An Explanation of Comparative Law

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Comparative Law has been gaining in importance since the field of study started more than two centuries ago when the scholar Montesquieu wrote his book on it entitled De l’esprit des lois in 1748. The concept of Comparative Law boils down to comparing and contrasting different legal systems together. It has taken on importance over the last several decades due to increased globalization of world trade and companies needing to operate in unfamiliar legal systems. The second reason for it increased importance is the movement towards the harmonization of laws such as in the European Union as the different countries involved seek to work closer together.

One of the preeminent authorities on Comparative Law is Sujit Choudry. Choudry earned his Bachelors at McGill University and his Bachelors of Arts in Law at the University of Oxford. He went on to earn a Bachelor of Laws (LL.B) at the University of Toronto and earned his Masters of Laws at Harvard Law School in 1998. He started his professional career as a Law Clerk in the Supreme Court of Canada. He has since worked in a number of academic roles including the Global Visiting Professor of Law at the New York University School of Law, holding the Scholl Chair at the University of Toronto Faculty of Law, and the Cecelia Goetz Professor of Law at the New York University School of Law. He presently serves as the I. Michael Heyman Professor of Law at the University of California, Berkley – School of Law. See this also for more.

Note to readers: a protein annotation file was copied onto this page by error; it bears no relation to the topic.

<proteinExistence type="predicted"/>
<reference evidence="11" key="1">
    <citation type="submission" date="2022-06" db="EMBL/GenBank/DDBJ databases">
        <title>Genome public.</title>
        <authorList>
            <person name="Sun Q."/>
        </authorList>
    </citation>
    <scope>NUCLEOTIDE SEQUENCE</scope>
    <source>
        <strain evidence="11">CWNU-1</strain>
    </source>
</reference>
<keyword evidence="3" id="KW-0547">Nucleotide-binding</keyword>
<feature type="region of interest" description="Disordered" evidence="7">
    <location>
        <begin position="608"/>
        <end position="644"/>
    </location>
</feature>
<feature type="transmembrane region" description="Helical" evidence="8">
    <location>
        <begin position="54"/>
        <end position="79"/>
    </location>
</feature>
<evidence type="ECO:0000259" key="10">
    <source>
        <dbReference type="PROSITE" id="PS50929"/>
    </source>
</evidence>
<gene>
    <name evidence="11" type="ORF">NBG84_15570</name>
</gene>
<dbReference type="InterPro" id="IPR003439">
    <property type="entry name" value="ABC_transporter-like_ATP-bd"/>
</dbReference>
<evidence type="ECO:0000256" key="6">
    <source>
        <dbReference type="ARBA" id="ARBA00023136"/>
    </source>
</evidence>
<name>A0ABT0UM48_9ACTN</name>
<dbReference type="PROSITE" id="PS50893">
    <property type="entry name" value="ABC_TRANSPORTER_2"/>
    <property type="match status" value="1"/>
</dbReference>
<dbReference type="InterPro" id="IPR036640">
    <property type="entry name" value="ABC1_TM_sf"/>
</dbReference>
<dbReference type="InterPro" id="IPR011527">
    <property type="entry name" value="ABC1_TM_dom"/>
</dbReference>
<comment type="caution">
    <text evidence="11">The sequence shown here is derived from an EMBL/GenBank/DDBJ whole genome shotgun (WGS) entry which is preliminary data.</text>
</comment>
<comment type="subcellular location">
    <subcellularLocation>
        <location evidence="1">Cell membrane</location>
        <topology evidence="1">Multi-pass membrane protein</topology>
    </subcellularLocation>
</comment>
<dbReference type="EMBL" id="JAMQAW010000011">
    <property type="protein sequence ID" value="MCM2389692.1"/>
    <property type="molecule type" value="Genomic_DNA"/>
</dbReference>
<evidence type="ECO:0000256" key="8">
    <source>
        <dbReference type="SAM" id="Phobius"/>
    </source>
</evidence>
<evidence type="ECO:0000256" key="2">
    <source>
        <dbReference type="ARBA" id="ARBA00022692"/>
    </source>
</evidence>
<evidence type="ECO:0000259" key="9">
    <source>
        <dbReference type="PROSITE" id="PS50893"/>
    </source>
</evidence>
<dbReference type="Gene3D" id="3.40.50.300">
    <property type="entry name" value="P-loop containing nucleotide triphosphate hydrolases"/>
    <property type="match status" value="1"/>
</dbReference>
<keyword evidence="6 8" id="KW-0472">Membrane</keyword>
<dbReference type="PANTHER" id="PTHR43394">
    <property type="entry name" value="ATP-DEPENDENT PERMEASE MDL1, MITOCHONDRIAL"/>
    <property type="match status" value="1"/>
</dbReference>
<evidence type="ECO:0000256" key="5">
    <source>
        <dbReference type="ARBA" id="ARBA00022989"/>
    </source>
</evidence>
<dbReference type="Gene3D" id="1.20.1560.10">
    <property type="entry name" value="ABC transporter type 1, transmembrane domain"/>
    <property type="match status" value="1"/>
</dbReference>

Sujit Choudhry has served as an advisor for constitution building processes in a number of countries some of which are Libya, Sri Lanka, Ukraine, and Egypt. He has performed extensive research into managing a country’s transition from war-torn conflict to peaceful democracy. Among the huge number of areas he has studied are minority and group rights, federalism, constitutional courts, official language policy, and security sector oversight. Check this.

Sujit Choudry has written five books in his career about Comparative law. One of the books is his 2008 book “Constitutional Design for Divided Societies: Intergration or Accommodation?”. In this book he explores the opportunities and challenges that are raised by differences such as ethnic, religious, and cultural differences. Another book was “The Migration of Constitutional Ideas” in which he explains how constitutional systems influence each other and the relationship of national and supranational constitutionalism.

 

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